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Many creatives feel that they have an innate sense of style, or what they believe looks good. But for those who don’t believe they are “aesthetically inclined,” it can be hard to find their style, both for themselves and for their business. Instead of embracing their own creative style, business owners often look to trends to see what’s popular in website design, branding colors, fonts, and even the overall tone of their messaging.
It’s the same phenomenon we see with fashion; we follow trends and magazines to see how to dress or accessorize, and many of us adopt a similar look as styles gain traction.
This is not a bad thing, per se, but it is something that many people—creative business owners especially—wish they could change. Whether it’s the clothes in their closet, or the look and feel of their brand, creatives innately want to identify their individual style.
Finding your unique style as a person is not all that different (in theory) than creating unique branding. We piece together a “story” with our clothing, from our black combat boots to our old pearl earrings; each item we wear has been run through our internal system to see whether or not it really reflects who we are. Of course, some pieces slip through: last season’s shorts or that scarf you thought you had to have. But when you wear these pieces, you don’t feel aligned with yourself… and maybe even a little uncomfortable.
This is because that style doesn’t align with your “why.” Branding isn’t much different.
Consider your personal fashion choices 10 years ago. Things change, but you’re still you, right? That’s because you know why you’re changing your style. You’ve grown older, you fell in love with the color red, or you enjoy rocking a wedge heel. Whatever it is, you’ve changed your personal style to reflect your “why.” The same should go for your branding.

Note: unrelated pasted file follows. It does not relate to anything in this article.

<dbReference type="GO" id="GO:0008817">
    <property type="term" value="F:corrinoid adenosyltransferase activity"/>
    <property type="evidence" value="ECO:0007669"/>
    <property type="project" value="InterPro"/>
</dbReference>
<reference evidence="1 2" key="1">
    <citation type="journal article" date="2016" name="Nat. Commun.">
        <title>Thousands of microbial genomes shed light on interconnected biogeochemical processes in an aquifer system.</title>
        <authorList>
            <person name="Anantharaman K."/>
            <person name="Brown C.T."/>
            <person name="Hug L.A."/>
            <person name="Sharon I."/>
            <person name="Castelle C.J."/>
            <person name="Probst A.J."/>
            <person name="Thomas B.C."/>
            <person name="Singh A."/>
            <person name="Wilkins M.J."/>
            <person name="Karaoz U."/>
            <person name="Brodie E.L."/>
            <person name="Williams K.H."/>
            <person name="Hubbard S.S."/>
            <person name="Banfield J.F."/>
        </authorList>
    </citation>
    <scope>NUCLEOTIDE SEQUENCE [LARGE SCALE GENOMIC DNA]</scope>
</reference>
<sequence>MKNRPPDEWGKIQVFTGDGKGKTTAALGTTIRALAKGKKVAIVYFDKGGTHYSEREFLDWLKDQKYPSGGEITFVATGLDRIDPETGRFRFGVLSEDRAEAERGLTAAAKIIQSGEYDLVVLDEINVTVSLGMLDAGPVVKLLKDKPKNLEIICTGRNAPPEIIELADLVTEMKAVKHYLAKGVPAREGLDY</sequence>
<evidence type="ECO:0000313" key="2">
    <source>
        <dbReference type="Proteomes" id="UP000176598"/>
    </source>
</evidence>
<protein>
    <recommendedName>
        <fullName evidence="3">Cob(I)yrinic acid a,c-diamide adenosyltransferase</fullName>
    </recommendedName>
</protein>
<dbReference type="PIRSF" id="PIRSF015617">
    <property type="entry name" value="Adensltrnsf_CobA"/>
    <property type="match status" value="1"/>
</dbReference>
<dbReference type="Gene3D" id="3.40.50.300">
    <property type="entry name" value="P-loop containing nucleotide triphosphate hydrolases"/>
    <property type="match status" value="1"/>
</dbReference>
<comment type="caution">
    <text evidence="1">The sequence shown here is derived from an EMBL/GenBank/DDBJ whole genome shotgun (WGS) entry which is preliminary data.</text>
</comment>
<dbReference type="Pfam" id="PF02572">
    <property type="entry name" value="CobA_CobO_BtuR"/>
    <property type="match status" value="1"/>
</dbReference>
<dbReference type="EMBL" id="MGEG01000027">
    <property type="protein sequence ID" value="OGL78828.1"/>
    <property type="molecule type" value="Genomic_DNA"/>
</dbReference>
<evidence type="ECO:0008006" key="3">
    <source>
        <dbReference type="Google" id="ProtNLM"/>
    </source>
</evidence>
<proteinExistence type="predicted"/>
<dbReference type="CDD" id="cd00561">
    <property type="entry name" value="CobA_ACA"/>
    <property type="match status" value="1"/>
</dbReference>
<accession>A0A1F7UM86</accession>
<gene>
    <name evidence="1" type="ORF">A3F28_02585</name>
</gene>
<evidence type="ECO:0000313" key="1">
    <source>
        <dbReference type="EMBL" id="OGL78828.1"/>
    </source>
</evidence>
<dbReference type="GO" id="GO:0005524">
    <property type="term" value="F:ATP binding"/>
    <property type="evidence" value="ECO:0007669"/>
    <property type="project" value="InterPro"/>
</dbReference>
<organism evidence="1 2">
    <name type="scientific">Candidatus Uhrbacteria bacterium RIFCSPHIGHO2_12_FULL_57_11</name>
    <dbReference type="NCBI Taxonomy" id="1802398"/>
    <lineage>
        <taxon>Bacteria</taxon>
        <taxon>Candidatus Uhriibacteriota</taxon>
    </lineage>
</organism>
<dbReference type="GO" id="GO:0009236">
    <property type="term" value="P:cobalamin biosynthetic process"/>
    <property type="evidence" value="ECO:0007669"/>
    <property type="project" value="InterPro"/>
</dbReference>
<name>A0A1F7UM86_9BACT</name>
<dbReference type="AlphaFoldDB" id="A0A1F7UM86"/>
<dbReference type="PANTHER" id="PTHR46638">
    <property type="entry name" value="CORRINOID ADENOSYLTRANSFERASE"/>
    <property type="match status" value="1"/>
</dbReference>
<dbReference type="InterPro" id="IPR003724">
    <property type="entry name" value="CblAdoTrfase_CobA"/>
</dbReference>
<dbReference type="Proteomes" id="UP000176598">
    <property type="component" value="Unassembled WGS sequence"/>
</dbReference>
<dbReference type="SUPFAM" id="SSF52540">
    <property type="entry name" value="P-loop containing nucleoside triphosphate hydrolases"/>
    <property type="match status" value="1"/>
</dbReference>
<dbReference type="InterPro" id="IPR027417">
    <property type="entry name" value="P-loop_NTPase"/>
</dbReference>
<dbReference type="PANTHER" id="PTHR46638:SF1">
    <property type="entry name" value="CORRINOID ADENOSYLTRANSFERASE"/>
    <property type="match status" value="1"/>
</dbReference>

A brand is like a puzzle that tells a story, and each piece plays a critical role. When you develop your branding style, it’s important to ask yourself why you are choosing those colors, why those patterns are the best, or why you’re working with that particular font. What do each of these components do for the overall picture you’re putting together? Is it reflecting your “why”?
Every brand’s style goes through refinement over time (just like every person’s), but being rooted in your “why” prevents you from jumping on the next trend’s bandwagon. It also helps you ease into a more timeless brand that can grow with you, rather than one that jumps around. With your “why” in mind, you (and those within your business) will be able to evaluate new trends or new information to determine if a change in your style is really what’s best.
With our personal decisions in clothing, accessories, and even makeup, we’re usually not keeping an audience in mind. We might have friends and significant others we want to impress, but our personal style is usually just for us. When you develop your brand style, however, you have to take into account the audience you are trying to capture. There is very much a look and feel to each demographic and what they gravitate towards visually, which plays a large role in identifying your brand style.
Brands also shouldn’t change as dramatically as one’s personal style does. You will likely lose your audience and customers if you reinvest your entire aesthetic overnight, but that doesn’t mean you can’t evolve. It’s also possible to leave room for seasonal colors, save certain fonts for special campaigns, and slowly integrate branding upgrades over time. As long as you take your audience along for the ride, they’ll be happy to watch your brand evolve.
In both personal style and in branding, there’s always room for evolution—as long as you’re rooted in your “why.” To help you get started developing your brand style, I’d recommend hiring professionals who can help. But if you’re unable to do that right now, I’d recommend taking your time to see what works. Collect elements that you gravitate towards and identify the commonalities between them. You can also develop a list of keywords that align with your “why” (like ‘fresh’ or ‘rustic’ or ‘authentic’) to use alongside tools like Pinterest or vision boards.
From there, it’s just a matter of exploring and seeing what feels right. Like last season’s shorts, you’ll begin to understand what does and doesn’t work for you and your business.